From Abracadabra to Zombies
reader comments: massage therapy
27 July 2009
You can find thousands of massage therapists with initials from certifications following LMT. In licensing states, the ONLY initials that can follow the name of the therapist is LMT (licensed massage therapist).
I am a massage therapist who follows the code of ethics, even while in Germany, on a temporary trial period, with the army. in my ten years of practicing i have spoken with so many people that are confused about what all the initials mean. in my opinion, if a practicing massage therapist's name is followed by any initials other than LMT (in a licensed state) they should have to pay a hefty fine, and/or have their license temporally or even permanently suspended.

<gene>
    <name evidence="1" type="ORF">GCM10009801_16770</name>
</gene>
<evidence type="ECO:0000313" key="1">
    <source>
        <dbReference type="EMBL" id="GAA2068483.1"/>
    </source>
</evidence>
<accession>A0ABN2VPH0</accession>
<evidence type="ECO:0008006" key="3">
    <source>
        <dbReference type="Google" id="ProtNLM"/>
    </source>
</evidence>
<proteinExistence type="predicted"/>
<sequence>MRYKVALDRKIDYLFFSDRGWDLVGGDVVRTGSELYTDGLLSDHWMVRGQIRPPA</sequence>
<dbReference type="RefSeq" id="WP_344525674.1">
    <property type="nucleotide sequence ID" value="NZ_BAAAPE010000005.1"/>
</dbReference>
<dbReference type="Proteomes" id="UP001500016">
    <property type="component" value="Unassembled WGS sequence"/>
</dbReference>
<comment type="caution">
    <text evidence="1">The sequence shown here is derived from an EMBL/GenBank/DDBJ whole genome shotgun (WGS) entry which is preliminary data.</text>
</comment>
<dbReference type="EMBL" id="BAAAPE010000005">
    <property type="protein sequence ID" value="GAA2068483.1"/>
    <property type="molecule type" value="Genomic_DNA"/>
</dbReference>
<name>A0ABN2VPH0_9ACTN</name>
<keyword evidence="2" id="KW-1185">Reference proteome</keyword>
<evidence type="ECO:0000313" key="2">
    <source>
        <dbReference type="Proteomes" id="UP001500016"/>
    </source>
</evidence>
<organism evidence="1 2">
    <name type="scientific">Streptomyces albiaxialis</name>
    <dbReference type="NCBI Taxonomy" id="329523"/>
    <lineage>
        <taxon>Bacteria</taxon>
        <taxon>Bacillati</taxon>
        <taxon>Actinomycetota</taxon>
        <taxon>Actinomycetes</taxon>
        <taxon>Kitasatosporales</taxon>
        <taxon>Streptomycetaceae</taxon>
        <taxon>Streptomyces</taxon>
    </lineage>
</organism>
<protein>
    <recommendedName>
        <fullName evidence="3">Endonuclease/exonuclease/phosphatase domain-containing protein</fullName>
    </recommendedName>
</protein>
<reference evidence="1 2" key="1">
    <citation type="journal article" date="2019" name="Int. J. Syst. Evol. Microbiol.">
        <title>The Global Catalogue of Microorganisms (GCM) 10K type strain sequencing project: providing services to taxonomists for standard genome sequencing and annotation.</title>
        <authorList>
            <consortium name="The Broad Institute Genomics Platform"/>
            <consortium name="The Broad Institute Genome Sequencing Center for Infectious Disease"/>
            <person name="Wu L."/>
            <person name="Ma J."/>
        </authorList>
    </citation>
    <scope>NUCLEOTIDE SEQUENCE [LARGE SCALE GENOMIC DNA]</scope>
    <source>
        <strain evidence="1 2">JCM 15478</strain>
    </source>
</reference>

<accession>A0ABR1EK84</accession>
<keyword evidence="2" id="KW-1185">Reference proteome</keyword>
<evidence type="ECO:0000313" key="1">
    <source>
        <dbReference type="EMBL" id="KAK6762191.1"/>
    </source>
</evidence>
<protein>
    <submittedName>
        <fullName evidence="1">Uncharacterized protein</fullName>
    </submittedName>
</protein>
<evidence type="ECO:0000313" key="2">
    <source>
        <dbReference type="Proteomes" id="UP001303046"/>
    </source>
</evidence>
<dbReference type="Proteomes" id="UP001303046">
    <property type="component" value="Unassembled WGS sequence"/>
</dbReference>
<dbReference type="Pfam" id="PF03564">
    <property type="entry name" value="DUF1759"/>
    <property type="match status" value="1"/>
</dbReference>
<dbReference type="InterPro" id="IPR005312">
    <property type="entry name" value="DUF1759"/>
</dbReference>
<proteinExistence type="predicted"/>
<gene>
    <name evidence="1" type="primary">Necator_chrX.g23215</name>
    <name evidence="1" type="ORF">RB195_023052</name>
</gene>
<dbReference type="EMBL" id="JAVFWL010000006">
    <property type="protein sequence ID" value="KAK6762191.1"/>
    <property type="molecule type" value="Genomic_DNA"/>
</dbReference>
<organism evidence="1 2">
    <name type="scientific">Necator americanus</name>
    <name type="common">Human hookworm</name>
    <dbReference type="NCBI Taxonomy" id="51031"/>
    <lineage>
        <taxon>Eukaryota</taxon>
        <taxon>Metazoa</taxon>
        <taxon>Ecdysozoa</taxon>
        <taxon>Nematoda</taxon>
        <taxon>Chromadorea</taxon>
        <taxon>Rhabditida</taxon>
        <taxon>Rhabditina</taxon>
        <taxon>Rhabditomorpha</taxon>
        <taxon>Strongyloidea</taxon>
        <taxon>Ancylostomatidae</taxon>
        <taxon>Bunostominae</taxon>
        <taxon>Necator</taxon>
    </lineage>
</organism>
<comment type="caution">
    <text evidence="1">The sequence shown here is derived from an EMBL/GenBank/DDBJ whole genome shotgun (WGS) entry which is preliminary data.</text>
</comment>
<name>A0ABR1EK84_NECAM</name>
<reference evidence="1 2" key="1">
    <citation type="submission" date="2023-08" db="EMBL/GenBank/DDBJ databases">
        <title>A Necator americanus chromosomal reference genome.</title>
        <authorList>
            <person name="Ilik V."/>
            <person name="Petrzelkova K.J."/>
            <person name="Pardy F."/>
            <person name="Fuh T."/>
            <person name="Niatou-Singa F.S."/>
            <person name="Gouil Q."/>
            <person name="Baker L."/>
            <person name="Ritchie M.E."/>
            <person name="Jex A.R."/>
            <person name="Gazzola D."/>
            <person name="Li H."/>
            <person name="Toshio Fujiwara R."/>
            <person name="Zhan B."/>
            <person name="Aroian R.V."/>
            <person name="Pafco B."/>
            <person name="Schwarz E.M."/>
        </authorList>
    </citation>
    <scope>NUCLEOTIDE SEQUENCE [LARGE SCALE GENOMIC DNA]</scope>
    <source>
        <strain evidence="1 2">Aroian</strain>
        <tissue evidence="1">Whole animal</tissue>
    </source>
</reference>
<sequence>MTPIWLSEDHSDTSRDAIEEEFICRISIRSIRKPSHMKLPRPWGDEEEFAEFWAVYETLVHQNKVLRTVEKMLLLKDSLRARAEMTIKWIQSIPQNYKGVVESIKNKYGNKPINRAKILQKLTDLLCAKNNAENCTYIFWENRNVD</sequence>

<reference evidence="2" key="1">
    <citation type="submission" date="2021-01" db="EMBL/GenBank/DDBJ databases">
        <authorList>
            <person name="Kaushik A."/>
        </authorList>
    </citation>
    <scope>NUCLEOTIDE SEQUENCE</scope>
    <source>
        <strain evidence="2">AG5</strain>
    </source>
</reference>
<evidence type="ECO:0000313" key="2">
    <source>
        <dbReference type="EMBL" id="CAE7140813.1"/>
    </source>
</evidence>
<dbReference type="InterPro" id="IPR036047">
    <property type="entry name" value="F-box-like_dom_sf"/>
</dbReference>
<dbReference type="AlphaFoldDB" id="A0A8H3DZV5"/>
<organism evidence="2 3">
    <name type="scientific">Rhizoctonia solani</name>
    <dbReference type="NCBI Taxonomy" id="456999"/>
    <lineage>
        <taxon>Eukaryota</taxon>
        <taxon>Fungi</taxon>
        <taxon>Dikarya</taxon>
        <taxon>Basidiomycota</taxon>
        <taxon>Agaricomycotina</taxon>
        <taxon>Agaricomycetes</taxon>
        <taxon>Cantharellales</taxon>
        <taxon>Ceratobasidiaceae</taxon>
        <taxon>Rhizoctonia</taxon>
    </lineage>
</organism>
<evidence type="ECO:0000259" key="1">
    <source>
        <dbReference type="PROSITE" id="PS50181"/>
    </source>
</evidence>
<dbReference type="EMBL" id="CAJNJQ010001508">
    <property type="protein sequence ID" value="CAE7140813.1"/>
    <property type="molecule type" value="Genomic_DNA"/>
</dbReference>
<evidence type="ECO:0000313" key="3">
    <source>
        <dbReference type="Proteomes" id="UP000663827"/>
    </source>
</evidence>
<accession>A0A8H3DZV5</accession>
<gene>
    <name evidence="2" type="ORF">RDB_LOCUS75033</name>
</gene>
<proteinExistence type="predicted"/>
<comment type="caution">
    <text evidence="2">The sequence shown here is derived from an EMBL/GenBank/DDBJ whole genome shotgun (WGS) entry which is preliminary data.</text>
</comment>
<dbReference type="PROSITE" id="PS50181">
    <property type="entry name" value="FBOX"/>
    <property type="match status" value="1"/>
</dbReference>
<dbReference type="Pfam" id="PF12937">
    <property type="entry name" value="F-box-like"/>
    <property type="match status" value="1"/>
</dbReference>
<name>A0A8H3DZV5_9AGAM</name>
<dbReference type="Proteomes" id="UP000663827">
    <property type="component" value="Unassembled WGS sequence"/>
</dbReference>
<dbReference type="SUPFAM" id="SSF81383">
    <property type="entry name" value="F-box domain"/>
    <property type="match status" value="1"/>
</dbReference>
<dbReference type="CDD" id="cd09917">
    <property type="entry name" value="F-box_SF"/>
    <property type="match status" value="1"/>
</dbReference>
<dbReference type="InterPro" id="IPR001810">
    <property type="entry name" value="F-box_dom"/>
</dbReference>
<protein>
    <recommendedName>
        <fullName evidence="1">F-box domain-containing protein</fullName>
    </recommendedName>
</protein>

Florida has a law that prevents a licensed massage therapist (LMT) from practicing outside the scope of their knowledge, because so many were exaggerating their capabilities and education.
As a therapist, I encourage clients to research the therapist's education, whether it is a license or certification.
reply: Angela relates a story about a therapist who was sued and lost his license for massaging a client's breasts. Angela writes: "breast tissue, even on a man, is not to be massaged unless the pecks needed neuromuscular massage therapy, and then the client must traction the breast tissue out of the way with their own hands."
21 Jul 2000
I found much of your site pleasing (and amusing), but I am disheartened by your description of massage therapy. Your current write-up on massage therapy is misleading, since the definition at is center is faulty.
I am a student of massage therapy at the Center for Massage and Natural Health in Asheville, NC. We will graduate with a certification in massage therapy; we will be eligible to take the NCBTMB when we complete the course. And about half of the class members are nurses, physical therapists, and occupational therapists who are learning so that they may physically help, not psychically heal, their patients.